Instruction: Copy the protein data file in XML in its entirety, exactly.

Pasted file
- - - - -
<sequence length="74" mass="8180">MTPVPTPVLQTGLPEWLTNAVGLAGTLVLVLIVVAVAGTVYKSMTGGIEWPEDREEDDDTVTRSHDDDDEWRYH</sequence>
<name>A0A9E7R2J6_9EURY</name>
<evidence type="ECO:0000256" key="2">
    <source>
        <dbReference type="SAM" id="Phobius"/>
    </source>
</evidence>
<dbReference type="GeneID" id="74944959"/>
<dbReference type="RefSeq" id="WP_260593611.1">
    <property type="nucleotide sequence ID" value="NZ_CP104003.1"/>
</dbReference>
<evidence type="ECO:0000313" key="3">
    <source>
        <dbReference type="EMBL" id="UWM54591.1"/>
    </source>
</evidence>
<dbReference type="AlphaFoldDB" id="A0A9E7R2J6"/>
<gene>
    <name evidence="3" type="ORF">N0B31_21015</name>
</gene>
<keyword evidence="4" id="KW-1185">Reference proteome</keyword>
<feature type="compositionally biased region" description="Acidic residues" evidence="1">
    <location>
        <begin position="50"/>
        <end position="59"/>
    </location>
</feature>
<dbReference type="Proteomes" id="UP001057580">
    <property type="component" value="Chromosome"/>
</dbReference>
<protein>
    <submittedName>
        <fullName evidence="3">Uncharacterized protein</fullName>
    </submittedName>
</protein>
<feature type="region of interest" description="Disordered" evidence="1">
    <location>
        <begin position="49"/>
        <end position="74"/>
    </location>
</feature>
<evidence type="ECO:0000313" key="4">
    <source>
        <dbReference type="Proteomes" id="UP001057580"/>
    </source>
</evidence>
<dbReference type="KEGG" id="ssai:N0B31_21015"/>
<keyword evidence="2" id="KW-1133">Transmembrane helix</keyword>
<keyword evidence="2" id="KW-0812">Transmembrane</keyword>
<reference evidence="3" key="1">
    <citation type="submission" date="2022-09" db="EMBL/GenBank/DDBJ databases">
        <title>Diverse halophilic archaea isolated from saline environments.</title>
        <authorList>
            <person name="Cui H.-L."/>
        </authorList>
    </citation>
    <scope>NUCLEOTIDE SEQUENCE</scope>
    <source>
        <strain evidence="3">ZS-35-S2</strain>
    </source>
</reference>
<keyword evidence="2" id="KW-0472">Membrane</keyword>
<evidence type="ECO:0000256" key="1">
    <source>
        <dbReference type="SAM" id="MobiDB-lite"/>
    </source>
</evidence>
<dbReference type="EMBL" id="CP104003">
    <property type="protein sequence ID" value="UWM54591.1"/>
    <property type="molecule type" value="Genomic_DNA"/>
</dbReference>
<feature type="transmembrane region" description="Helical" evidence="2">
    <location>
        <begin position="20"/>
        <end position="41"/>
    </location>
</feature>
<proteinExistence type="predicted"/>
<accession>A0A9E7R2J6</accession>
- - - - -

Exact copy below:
<sequence length="74" mass="8180">MTPVPTPVLQTGLPEWLTNAVGLAGTLVLVLIVVAVAGTVYKSMTGGIEWPEDREEDDDTVTRSHDDDDEWRYH</sequence>
<name>A0A9E7R2J6_9EURY</name>
<evidence type="ECO:0000256" key="2">
    <source>
        <dbReference type="SAM" id="Phobius"/>
    </source>
</evidence>
<dbReference type="GeneID" id="74944959"/>
<dbReference type="RefSeq" id="WP_260593611.1">
    <property type="nucleotide sequence ID" value="NZ_CP104003.1"/>
</dbReference>
<evidence type="ECO:0000313" key="3">
    <source>
        <dbReference type="EMBL" id="UWM54591.1"/>
    </source>
</evidence>
<dbReference type="AlphaFoldDB" id="A0A9E7R2J6"/>
<gene>
    <name evidence="3" type="ORF">N0B31_21015</name>
</gene>
<keyword evidence="4" id="KW-1185">Reference proteome</keyword>
<feature type="compositionally biased region" description="Acidic residues" evidence="1">
    <location>
        <begin position="50"/>
        <end position="59"/>
    </location>
</feature>
<dbReference type="Proteomes" id="UP001057580">
    <property type="component" value="Chromosome"/>
</dbReference>
<protein>
    <submittedName>
        <fullName evidence="3">Uncharacterized protein</fullName>
    </submittedName>
</protein>
<feature type="region of interest" description="Disordered" evidence="1">
    <location>
        <begin position="49"/>
        <end position="74"/>
    </location>
</feature>
<evidence type="ECO:0000313" key="4">
    <source>
        <dbReference type="Proteomes" id="UP001057580"/>
    </source>
</evidence>
<dbReference type="KEGG" id="ssai:N0B31_21015"/>
<keyword evidence="2" id="KW-1133">Transmembrane helix</keyword>
<keyword evidence="2" id="KW-0812">Transmembrane</keyword>
<reference evidence="3" key="1">
    <citation type="submission" date="2022-09" db="EMBL/GenBank/DDBJ databases">
        <title>Diverse halophilic archaea isolated from saline environments.</title>
        <authorList>
            <person name="Cui H.-L."/>
        </authorList>
    </citation>
    <scope>NUCLEOTIDE SEQUENCE</scope>
    <source>
        <strain evidence="3">ZS-35-S2</strain>
    </source>
</reference>
<keyword evidence="2" id="KW-0472">Membrane</keyword>
<evidence type="ECO:0000256" key="1">
    <source>
        <dbReference type="SAM" id="MobiDB-lite"/>
    </source>
</evidence>
<dbReference type="EMBL" id="CP104003">
    <property type="protein sequence ID" value="UWM54591.1"/>
    <property type="molecule type" value="Genomic_DNA"/>
</dbReference>
<feature type="transmembrane region" description="Helical" evidence="2">
    <location>
        <begin position="20"/>
        <end position="41"/>
    </location>
</feature>
<proteinExistence type="predicted"/>
<accession>A0A9E7R2J6</accession>